While conducting research on the village of Pacentro, some of the following stories were uncovered to demonstrate the difficult life of villagers during the 19th century:
Women and Childbearing
In March of 1834, Brigida Carmina Caraccia, a filatrice (spinner) from Strada Rua Cacchiarella, married Donato Giuseppe (Marinaccia) Cercone, a muratore (bricklayer) from Strada Della Rava. Their first child was born in March of 1835, another child was born in 1836, two children were born in 1837 (one in January and one in October!!), then the remaining 13 children were born between 1839 and 1861 (i.e, 1839, 1841, 1842, 1844, 1846, 1848, 1850, 1851, 1853, 1854, 1856, 1858, and 1861). Eight of the 17 died as infants or young children, which wasn't unusual given the difficult living conditions with overcrowding, poor sanitation, and poor diets. Is it any wonder that this poor woman died on 10 May 1862, which was only 8-months after the birth of her 17th child! The following year on 24 Sept 1863, Donato remarried and lived approximately 10-more years. He and his second wife had no children, but she had the task of raising the younger children of Brigida.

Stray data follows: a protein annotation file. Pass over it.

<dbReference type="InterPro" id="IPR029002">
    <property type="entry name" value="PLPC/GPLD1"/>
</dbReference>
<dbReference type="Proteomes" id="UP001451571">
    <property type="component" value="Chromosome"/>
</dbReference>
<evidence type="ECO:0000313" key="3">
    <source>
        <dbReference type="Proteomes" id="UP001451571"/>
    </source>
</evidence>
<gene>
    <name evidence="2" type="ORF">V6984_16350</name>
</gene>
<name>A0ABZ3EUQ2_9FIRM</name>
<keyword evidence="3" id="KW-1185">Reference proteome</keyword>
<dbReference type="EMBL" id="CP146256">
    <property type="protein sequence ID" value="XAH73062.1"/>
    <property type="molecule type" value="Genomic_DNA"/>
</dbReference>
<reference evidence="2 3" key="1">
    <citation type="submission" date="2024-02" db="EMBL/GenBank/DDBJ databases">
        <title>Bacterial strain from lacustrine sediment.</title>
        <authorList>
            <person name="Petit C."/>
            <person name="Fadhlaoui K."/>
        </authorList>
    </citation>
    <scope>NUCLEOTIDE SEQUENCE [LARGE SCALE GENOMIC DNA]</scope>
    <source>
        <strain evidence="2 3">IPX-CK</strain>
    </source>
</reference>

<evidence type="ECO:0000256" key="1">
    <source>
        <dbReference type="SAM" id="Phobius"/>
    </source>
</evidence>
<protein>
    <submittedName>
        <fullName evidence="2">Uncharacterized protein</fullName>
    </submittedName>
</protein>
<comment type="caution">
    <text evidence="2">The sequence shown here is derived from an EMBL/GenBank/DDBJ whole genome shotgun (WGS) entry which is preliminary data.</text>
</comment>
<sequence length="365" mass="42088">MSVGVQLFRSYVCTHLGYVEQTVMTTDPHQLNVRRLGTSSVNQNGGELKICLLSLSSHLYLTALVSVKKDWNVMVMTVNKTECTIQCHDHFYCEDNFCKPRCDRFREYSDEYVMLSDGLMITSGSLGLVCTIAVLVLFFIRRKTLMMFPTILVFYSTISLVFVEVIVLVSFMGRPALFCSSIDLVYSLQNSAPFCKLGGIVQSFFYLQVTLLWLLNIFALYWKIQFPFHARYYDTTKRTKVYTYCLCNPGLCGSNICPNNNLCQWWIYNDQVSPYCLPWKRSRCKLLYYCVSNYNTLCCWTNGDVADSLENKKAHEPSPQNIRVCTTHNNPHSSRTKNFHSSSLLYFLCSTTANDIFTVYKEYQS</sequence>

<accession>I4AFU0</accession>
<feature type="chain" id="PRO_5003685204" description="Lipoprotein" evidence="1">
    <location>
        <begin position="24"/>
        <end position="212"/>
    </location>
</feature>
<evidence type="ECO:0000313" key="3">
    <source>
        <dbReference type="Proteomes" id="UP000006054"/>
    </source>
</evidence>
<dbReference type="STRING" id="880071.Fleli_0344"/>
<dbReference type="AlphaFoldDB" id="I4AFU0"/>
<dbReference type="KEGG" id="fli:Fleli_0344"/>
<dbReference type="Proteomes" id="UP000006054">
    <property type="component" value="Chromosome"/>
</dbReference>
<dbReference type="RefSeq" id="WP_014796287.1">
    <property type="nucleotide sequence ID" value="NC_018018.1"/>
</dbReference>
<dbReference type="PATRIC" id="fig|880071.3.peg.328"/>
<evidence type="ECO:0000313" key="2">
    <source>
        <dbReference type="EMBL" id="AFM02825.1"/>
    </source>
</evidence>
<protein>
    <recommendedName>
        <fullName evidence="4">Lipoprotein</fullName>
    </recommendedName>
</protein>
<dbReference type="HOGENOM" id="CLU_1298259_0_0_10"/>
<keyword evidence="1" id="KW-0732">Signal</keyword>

The Cholera Epidemic of 1837
During the 1837 cholera epidemic in Pacentro, there were 189 deaths, with the greatest concentration (N = 92) occurring from July through September. Father Pasquale Galterio provided an annotated entry in the church registry showing that the cholera epidemic began on 17 July 1837 and lasted until 17 September 1837. According to this account, 178 men, women and children died as a result of the cholera epidemic. The first spike in deaths was noted in July, when 17 villagers succumbed to the disease. This modest spike followed significant peaks in August (N = 41) and September (N = 34) (Di Cesare, A., 1986, "Un Mese in Pacentro," p. 135).
Among the victims of the 1837 cholera epidemic was Maria Donata Tollis, the 35-year-old widow of Giuseppe Pasquale “Peppe” Cercone and the mother of 13-month old Anna Giuseppa Cercone and 3-year-old Giustino Cercone. Three days after Maria Donata’s death on August 13th, another victim succumbed, her infant daughter Anna Giuseppa. Of the seven children born to Maria Donata Tollis and Giuseppe Cercone, none survived beyond the age of six years, including their orphaned son, Giustino, who died in 1839 at age five. Arcangelo “Vincenzo” Cianferra (age 40) and his wife, Maria Emanuela Tollis (age 40), the sister of Maria Donata, respectfully succumbed on 2 September 1837 and 5 September 1837, leaving three children as orphans. The 72-year-old village priest, Father Giuseppe Galterio, succumbed to the effects of cholera and was buried on 29 August 1837.